Unfortunately, food has become a replacement for traditional religion for some. It’s as if it’s the new, open church where you find the ‘squad’ or ‘tribe’ that’s aligned with your beliefs – whether it be only people who eat ‘clean’, all the people who are against animal agriculture, purely those who exist on carefully sourced coffee and energy bars or other ‘congregations’ for example. Over the past decade, food choices have become a statement, a badge to wear or a negatively-charged dialogue to have instead of simply being enjoyment, sustenance and fuel for life. Innocent bystanders on the edge of these articles and conversations end up feeling guilty and wondering if they’re eating the right thing – even if the approach they follow is truly keeping them healthy.
I’ve been immersed in consumer food and nutrition issues since I began studying to become a dietitian 34 years ago. Over the past 3 decades I’ve kept my ear very close to the ground and been in thousands of conversations about eating and healthy living. I’ve also had hundreds of in-depth counseling sessions (a minimum of 3 hours each) with individuals looking to improve their health whether it be by losing weight, recovering from cancer, enhancing their professional athletic career, managing their food allergies, resolving digestive system woes, expanding their repertoire of healthy meal ideas, or nourishing their active family well on a budget.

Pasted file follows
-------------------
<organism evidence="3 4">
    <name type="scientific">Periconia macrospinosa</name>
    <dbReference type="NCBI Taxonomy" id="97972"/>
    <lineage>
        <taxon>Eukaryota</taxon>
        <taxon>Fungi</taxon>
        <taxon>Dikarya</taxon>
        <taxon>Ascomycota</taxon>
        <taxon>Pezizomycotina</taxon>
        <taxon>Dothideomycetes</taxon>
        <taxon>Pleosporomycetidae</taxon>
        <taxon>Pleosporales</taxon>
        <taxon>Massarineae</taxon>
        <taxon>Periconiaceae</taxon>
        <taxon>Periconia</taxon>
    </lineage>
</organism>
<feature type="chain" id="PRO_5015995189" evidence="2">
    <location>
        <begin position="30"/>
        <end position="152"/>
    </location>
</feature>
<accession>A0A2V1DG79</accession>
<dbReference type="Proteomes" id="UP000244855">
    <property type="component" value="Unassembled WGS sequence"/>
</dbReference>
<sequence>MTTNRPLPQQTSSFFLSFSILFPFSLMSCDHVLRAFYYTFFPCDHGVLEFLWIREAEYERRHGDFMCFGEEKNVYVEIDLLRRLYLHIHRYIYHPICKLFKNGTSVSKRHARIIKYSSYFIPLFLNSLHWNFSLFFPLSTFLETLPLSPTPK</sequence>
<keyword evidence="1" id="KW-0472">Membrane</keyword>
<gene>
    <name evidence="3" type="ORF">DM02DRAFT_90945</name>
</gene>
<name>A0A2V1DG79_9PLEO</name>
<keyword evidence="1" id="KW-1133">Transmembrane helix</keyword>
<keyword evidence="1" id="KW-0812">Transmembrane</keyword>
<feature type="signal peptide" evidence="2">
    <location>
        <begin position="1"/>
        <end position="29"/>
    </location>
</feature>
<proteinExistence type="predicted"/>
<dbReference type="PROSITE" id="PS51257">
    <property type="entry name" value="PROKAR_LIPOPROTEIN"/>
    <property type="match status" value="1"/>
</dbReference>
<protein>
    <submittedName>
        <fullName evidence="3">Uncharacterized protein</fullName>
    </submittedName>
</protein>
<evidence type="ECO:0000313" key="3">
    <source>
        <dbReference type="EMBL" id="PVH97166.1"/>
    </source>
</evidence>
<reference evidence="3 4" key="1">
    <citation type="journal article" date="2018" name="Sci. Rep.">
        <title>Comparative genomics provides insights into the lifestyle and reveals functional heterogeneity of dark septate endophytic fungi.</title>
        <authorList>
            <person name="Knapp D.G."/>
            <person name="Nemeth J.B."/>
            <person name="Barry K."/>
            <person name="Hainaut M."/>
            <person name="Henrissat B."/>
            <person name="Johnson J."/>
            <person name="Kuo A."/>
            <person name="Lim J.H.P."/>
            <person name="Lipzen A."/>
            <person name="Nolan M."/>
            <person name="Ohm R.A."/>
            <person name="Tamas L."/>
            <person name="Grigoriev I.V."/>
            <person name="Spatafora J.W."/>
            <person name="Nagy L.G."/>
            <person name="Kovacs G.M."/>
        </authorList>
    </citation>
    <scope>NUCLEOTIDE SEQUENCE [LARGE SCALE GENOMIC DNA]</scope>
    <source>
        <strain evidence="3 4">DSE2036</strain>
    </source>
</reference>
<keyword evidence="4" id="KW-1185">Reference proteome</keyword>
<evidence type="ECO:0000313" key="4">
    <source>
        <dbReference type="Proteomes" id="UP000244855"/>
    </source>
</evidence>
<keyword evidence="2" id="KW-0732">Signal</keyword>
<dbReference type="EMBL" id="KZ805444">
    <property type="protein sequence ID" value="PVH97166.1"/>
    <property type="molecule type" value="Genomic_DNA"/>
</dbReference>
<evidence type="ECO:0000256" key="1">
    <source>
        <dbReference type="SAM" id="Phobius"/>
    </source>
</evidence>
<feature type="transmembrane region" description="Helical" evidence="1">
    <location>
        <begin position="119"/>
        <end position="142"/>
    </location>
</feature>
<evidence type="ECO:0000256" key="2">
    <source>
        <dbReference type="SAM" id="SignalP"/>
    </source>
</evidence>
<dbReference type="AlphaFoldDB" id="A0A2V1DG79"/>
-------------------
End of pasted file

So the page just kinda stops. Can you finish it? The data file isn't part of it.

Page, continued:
It is crystal clear to me that endless micro-managing of ones’ food intake without acknowledging or addressing the other spokes in the wheel never fully or consistently produces optimal health. Getting angry and raging about one dietitian’s suggestion of how to eat well for $65 per month indicates to me that there may be room to work on some of the other spokes in the wheel. Definitely if a sense of health-enhancing calm, peace, joy and energy is the goal. (And the article I chose as an example is just one. Pretty much every article I’ve seen written about food in the past few years is harshly and excessively critiqued.) I feel for the genuine food experts who share from their science and fact-based education, career long experience and client successes who get chewed up for just about every morsel of advice they write while it was shared in the spirit of improved well-being.
Maybe the whole trip of life is driven by the fact that perhaps we never truly achieve optimal results with every spoke in the wheel? It’s as if we need to have something to be working on to keep us alive, interested, talking and making it happen. It’s like juggling multiple balls. If we no longer have any left in the air perhaps our life ends?
In setting health goals for the new year and far beyond, taking measures that can be consistently and permanently maintained is best. Over-managing any one area, as all too often happens with food, won’t do it. Operating with kindness rather than harsh judgement towards our bodies, others and our planet, achieves better and more lasting results than aggression and hurt. Thirty years of seeing individuals overcome great challenges and achieve health success has clearly shown me that.
Wishing you a happy, healthy new year!